Boating never stops for ‘Deadliest Catch’ fisherman

| August 30, 2012

For Edgar Hansen, crab fishing is something he was born to do.

“I was born in Seattle and raised on a fishing boat,” he says.

One of the crab fishermen on the Discovery Channel’s hit docudrama “Deadliest Catch,” Edgar works as the deck boss on the ship his brother Sig captains, the Northwestern. But before his time working with his brothers – Norman works on the ship as well – he had to work his way up.

“My father was a fourth generation fisherman, migrated here from Norway, saved up all his money and ended up buying a boat,” Edgar says. “That boat sank, and the same thing that happened to his boat happened to us in the last season.”

But his father got another boat, the Northwestern, and that’s where Edgar started working at age 17.

“You start out as a greenhorn and you work your way up the ladder. Back then, in those days, you had to wait for someone to die or quit to work your way up the ladder,” he says.

Edgar moved up from greenhorn to cook for many years, which had a bit of a learning curve, but he says it’s all good experience. “On a boat, it’s good to have everybody learn to cook, clean and everything.”

As deck boss, he finds himself boosting crew morale and keeping everyone on task. “Deck boss is an informal title given to the main man on deck, he’s the go to guy,” he says. “As strange as it may sound, the deck is run kind of like a ballet, it’s an orchestra. Everybody has to be in the right place at the right time doing what they’re supposed to be doing. If one guy falls behind, the whole operation falls apart.”

And getting used to the cameras and extra crew on the boat is something Edgar says he still isn’t used to. “I still get nervous. It takes about a week or two when they get on board before it’s like, ‘Okay, we’re filming again.’ It’s tough,” he says. There have been moments where the cameramen and film crew found themselves in severe danger. Edgar once managed to save a cameraman on the bow of the ship from being dragged under by the anchor and a misplaced foot.

“There’ve been times where we had to grab a couple guys and step them back and say ‘Look, this is a danger zone, you don’t want to be there by yourself,’” Edgar says. That’s not even the most danger their ship has been in, either. One time, racing back to town with a misbalanced boat, three massive “freight train” waves knocked the boat to 90 degrees on its side.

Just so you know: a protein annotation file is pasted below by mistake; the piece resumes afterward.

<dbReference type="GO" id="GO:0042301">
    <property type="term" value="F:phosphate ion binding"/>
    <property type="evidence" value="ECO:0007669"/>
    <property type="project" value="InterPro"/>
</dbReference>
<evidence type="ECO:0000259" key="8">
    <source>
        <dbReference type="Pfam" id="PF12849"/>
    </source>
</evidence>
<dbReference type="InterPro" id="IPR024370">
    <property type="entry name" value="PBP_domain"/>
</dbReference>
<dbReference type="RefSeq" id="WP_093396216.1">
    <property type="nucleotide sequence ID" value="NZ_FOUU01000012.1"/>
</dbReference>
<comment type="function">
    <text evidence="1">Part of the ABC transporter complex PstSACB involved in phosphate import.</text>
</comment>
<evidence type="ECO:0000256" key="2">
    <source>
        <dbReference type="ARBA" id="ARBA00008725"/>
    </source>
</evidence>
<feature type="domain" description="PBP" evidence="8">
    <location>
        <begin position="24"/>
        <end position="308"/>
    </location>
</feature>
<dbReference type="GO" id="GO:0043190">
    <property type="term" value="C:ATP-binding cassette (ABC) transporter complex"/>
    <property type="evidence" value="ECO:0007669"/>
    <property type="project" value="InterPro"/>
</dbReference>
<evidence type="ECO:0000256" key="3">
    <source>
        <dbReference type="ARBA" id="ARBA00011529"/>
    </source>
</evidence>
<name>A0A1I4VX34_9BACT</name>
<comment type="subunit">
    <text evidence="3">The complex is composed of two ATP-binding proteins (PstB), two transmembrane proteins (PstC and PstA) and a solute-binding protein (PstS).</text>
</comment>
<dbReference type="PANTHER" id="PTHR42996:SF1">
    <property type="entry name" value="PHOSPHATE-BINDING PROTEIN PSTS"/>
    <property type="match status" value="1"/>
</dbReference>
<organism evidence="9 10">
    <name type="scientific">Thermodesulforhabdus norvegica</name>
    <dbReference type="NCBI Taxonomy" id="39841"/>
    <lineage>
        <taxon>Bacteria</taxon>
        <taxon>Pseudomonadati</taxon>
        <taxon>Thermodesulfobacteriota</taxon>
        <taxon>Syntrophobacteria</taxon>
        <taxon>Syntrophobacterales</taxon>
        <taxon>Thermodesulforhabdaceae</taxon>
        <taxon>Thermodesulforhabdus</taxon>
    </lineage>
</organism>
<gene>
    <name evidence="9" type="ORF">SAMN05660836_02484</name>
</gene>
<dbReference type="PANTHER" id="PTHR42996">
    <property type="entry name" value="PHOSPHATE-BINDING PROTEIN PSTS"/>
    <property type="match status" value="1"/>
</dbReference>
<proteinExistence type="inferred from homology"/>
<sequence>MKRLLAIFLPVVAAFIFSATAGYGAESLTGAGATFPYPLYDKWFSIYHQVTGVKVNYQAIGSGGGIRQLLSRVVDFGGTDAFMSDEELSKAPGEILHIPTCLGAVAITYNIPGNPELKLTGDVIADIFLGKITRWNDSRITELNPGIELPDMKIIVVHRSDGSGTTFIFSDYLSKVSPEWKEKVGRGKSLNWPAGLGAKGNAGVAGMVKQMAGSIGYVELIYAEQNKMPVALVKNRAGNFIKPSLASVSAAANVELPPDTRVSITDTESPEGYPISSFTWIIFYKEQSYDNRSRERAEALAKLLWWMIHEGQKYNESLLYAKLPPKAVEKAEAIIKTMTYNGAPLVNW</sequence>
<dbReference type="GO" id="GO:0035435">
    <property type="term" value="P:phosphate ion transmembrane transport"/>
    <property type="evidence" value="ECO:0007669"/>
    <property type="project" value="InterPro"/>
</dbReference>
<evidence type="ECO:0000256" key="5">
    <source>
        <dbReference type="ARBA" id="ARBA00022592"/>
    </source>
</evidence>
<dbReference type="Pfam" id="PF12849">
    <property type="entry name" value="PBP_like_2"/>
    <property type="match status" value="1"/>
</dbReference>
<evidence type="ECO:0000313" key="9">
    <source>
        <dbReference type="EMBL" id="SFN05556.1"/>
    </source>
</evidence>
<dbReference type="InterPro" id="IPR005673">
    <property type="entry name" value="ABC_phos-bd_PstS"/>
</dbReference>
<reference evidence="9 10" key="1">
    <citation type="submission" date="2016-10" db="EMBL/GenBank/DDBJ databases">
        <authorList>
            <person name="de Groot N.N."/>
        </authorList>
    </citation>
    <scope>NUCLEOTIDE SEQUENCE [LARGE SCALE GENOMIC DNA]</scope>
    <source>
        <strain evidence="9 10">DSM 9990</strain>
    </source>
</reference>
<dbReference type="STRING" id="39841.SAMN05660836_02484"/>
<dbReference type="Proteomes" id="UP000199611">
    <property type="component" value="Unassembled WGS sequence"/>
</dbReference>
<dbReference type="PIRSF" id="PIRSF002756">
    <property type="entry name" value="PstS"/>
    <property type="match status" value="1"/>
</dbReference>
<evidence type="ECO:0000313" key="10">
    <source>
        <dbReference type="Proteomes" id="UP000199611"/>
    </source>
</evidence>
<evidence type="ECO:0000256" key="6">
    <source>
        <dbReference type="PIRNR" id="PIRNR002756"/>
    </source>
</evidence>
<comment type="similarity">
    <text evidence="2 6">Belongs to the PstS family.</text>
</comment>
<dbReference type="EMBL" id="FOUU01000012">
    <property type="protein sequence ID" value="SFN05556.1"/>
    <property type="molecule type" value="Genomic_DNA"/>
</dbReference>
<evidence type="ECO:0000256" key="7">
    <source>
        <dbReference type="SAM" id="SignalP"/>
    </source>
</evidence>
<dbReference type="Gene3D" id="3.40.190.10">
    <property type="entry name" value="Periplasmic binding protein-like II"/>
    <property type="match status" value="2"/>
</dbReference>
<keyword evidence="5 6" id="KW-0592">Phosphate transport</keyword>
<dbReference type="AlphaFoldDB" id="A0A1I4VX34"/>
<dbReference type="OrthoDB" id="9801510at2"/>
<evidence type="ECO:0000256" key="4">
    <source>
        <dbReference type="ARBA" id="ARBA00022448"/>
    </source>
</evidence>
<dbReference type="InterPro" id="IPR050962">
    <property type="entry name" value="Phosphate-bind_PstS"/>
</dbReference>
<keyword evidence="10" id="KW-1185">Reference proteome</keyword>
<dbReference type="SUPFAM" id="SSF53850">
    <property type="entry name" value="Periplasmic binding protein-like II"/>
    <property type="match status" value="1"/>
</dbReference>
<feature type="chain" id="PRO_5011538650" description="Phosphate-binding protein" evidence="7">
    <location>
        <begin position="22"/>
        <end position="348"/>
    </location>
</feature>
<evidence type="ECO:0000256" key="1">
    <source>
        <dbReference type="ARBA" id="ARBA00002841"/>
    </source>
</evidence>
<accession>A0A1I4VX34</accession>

“You can’t walk around scared,” he says. “If you walk around scared, you don’t really have the mental capacity to do what you’re doing. My motto is it’s not a matter of if, but a matter of when.”

When Edgar isn’t on the boat fishing for his favorite crab – “Alaskan red king crab. Not only do they taste good, but you can literally see money when you get these crabs.” – he finds himself spending time at home with his wife and three kids, but not with idle hands.

“I can’t sit still. I do a lot of renovations, take side jobs when I’m home,” he says. “But we’re still talking about the boat while we’re home, it doesn’t end just because you step off the boat. It’s a never ending deal.”

Being on the show has brought him a bit of a celebrity status, too, which he and his brothers have used to do some good, such as helping charities like the Ronald McDonald House. “When you’re able to walk into a room with a bunch of sick kids and all these kid’s eyes just light up like Santa Claus just walked into the room, it’s very humbling knowing these kids are watching your show, getting strength from what you do.”

But for Edgar, he tips his hat to those in the trucking industry.

“Truckers are just like us. They’re crab fishermen on wheels,” he says. “My respect goes out to these guys for doing what they do.”

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